DY: This one is hard to call. I've always believed that big companies like Baidu (NASDAQ:BIDU) and Alibaba (NYSE:BABA) are better served by listing in the U.S. or Hong Kong because such markets are better regulated and therefore the companies are more honest and credible in the eyes of investors. Overseas listings also give these companies access to more mature western financial markets, which are more stable than China's. But many of the smaller companies that are de-listing are probably better served by returning to China, since few US investors are familiar with them and their trading volumes are often very small. As a result, many of these smaller companies probably are undervalued.

MH: U.S. companies made key moves into China - Disney (NYSE:DIS), Amazon (NASDAQ:AMZN) and Google (NASDAQ:GOOG) (NASDAQ:GOOGL) among them. What are the opportunities for U.S. firms in China in 2016?

DY: Opportunities in China will come in a number of areas that Beijing considers priorities for development. Chief among those are the Internet, which is what we've seen with Amazon and Google. Entertainment is another big area thanks to China's fast-growing middle class that has led to an explosion in online video entertainment and a booming box office. A third area where we could see some strong growth is financial services since China is also rapidly opening up this sector. Visa (NYSE:V), MasterCard (NYSE:MA) and PayPal (NASDAQ:PYPL) are all expected to finally get licenses to operate electronic payment services in China this year, and so is Apple (NASDAQ:AAPL).

MH: What are the challenges for U.S. firms?

DY: The main challenges for U.S. and foreign firms in general is the slowing Chinese economy and also China's inherent favoritism towards domestic companies over foreign ones. As the economy starts to slow, Beijing may become friendlier towards foreign firms as a vehicle to prop up economic growth. But sagging demand due to the economic slowdown will hurt everyone, both Chinese and foreign companies.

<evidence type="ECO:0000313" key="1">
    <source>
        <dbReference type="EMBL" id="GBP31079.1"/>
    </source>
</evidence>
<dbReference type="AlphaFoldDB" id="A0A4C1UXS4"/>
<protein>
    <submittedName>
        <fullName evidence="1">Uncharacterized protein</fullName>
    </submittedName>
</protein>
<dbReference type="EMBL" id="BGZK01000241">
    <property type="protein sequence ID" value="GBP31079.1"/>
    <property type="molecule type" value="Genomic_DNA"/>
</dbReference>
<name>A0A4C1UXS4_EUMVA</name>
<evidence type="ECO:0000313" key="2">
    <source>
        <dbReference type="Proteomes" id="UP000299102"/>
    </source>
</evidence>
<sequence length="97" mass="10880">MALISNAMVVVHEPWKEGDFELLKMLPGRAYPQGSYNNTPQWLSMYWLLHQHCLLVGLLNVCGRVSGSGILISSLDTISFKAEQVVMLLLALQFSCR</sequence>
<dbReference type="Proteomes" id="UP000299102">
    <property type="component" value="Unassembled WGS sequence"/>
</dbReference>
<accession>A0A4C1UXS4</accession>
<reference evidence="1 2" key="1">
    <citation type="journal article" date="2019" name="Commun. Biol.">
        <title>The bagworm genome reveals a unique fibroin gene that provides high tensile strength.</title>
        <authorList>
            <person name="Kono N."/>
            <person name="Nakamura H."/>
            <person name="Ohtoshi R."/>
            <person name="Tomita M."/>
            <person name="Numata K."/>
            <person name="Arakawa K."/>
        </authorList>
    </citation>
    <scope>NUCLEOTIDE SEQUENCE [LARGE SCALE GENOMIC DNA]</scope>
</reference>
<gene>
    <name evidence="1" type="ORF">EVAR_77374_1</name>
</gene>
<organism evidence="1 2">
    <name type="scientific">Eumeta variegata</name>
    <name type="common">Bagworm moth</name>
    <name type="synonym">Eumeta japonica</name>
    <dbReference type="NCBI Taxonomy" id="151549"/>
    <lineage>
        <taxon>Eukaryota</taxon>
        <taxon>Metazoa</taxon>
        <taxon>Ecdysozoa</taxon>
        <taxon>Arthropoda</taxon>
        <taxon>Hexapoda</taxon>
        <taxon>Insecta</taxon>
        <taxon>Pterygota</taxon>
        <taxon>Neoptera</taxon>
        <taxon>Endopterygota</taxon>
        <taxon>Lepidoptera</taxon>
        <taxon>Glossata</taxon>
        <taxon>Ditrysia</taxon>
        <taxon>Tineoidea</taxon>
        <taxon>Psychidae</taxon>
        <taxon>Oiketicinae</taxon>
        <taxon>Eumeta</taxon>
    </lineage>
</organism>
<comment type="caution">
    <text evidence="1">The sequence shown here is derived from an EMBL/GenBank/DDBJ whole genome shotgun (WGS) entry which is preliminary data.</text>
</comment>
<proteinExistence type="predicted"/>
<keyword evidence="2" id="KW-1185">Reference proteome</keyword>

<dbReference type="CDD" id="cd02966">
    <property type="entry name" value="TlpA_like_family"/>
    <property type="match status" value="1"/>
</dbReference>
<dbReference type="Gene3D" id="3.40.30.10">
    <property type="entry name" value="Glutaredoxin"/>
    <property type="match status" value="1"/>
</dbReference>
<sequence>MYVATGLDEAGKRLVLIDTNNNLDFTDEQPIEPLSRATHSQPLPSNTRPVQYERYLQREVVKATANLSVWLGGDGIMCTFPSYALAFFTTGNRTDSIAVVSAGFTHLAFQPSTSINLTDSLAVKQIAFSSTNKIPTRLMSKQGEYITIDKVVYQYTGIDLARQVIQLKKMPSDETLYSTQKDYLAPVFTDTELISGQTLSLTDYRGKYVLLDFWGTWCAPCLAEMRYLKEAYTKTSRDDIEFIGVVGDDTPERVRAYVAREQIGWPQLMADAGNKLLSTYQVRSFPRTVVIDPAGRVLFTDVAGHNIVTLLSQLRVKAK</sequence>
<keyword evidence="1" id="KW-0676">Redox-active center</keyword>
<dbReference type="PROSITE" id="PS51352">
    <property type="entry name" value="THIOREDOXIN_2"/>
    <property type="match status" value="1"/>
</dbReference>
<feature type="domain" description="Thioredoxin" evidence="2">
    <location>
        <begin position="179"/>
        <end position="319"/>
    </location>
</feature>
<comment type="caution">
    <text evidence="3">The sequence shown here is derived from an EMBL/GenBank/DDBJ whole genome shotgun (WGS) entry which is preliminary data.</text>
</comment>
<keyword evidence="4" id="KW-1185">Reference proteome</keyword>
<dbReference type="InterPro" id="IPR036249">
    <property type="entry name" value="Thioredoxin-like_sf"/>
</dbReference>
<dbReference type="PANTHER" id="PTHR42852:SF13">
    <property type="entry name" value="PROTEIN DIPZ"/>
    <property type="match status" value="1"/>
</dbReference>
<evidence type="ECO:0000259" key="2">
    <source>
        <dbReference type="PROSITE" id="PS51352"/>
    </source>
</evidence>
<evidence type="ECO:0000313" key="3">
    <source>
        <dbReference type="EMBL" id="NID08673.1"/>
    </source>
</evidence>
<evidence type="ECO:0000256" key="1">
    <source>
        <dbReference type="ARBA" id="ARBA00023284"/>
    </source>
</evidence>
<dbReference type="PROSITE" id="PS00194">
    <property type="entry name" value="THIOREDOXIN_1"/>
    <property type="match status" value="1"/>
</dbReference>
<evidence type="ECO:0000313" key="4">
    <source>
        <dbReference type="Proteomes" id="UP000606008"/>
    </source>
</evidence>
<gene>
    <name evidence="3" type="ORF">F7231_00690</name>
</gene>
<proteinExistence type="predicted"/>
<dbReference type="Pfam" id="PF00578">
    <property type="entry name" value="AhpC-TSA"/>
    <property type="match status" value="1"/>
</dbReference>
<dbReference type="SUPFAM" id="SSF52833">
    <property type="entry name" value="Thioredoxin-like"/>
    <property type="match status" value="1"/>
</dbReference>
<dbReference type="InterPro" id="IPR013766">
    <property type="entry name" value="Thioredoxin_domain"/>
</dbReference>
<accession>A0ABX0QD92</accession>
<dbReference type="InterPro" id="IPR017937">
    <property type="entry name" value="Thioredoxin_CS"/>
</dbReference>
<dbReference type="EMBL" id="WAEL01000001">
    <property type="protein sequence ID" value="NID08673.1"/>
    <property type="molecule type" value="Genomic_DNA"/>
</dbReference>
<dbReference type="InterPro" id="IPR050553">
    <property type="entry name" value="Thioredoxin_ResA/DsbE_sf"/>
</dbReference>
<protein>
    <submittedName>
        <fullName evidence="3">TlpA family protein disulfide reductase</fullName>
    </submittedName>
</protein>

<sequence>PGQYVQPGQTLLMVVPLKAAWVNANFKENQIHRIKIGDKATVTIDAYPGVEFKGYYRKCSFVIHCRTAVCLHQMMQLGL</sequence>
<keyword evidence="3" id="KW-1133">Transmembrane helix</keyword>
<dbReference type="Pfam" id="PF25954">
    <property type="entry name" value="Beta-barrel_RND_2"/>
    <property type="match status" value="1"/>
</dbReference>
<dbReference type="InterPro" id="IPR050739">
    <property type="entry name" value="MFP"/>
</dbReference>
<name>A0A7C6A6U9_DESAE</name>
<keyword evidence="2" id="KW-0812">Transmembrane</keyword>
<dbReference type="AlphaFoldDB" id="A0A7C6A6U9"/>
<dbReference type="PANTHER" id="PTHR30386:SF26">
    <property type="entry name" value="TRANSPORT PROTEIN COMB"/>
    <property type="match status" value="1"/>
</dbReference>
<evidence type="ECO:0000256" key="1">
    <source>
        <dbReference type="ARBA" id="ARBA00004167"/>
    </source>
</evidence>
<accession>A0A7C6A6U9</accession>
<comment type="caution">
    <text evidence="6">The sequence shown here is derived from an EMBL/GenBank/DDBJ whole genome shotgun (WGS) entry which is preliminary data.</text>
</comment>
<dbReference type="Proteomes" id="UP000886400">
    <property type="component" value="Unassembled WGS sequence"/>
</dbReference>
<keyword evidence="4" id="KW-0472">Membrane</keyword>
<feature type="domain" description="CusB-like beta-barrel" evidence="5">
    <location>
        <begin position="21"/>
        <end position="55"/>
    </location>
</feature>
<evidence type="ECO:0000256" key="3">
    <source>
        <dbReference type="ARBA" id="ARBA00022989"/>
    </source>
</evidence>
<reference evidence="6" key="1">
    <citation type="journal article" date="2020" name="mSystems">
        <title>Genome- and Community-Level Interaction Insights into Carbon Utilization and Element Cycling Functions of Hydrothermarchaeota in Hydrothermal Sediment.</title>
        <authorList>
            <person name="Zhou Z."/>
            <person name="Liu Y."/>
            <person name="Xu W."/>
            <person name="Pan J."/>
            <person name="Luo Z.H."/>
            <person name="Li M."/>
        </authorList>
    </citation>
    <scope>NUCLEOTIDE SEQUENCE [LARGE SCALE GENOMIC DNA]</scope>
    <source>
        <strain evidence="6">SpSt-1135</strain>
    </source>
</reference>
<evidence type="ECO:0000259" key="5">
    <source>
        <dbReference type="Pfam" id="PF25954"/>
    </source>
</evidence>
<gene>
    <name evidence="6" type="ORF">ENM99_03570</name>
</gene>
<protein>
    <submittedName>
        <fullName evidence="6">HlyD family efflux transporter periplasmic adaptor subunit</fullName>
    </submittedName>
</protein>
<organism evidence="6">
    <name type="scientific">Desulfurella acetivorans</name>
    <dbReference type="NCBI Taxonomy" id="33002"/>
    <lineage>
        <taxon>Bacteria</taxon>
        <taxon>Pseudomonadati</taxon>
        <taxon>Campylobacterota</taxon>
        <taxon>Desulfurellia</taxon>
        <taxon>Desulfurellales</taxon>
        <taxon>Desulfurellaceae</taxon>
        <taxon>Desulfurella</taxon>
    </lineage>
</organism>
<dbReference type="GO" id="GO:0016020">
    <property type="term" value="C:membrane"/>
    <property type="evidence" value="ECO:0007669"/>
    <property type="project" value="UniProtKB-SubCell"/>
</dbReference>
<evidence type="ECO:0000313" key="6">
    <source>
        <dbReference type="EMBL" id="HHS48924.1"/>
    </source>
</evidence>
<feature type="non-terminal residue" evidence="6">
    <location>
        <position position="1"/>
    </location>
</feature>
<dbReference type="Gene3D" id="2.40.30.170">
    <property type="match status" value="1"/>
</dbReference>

MH: Google has made an interesting move, getting back into the Chinese market. But they aren't doing search. Can the company thrive with its apps approach?

DY: Google should be able to do a good business in China with its app store, but the real key will be selling its Nexus smartphones in the market. I suspect Google's moves to open a China app store are part of a two-pronged strategy that will also see the company launch its latest Nexus models in the market at the same time as a Google Play store China launch. Google really needs its own hardware to promote its Google Play store, since most of the Chinese smartphone brands already have their own app stores and are unlikely to promote Google Play, even though they all use Android. Google already has a partnership with Huawei, which is making one of the latest Nexus models. So Huawei would be a natural partner to launch the Nexus brand in China.

MH: And Apple's chances in China in 2016? Can it compete with the likes of Xiaomi, others?

DY: Apple already competes quite effectively in China, and is the nation's top high-end smartphone brand. The company commands the most loyalty among any Chinese smartphone brands, so I don't expect them to face much new competition in the New Year. The one brand that is making some headway in China these days is Huawei, but I expect them to take market share from other Chinese brands like Xiaomi and Lenovo rather than Apple.

Disclosure: I/we have no positions in any stocks mentioned, and no plans to initiate any positions within the next 72 hours.

I wrote this article myself, and it expresses my own opinions. I am not receiving compensation for it. I have no business relationship with any company whose stock is mentioned in this article.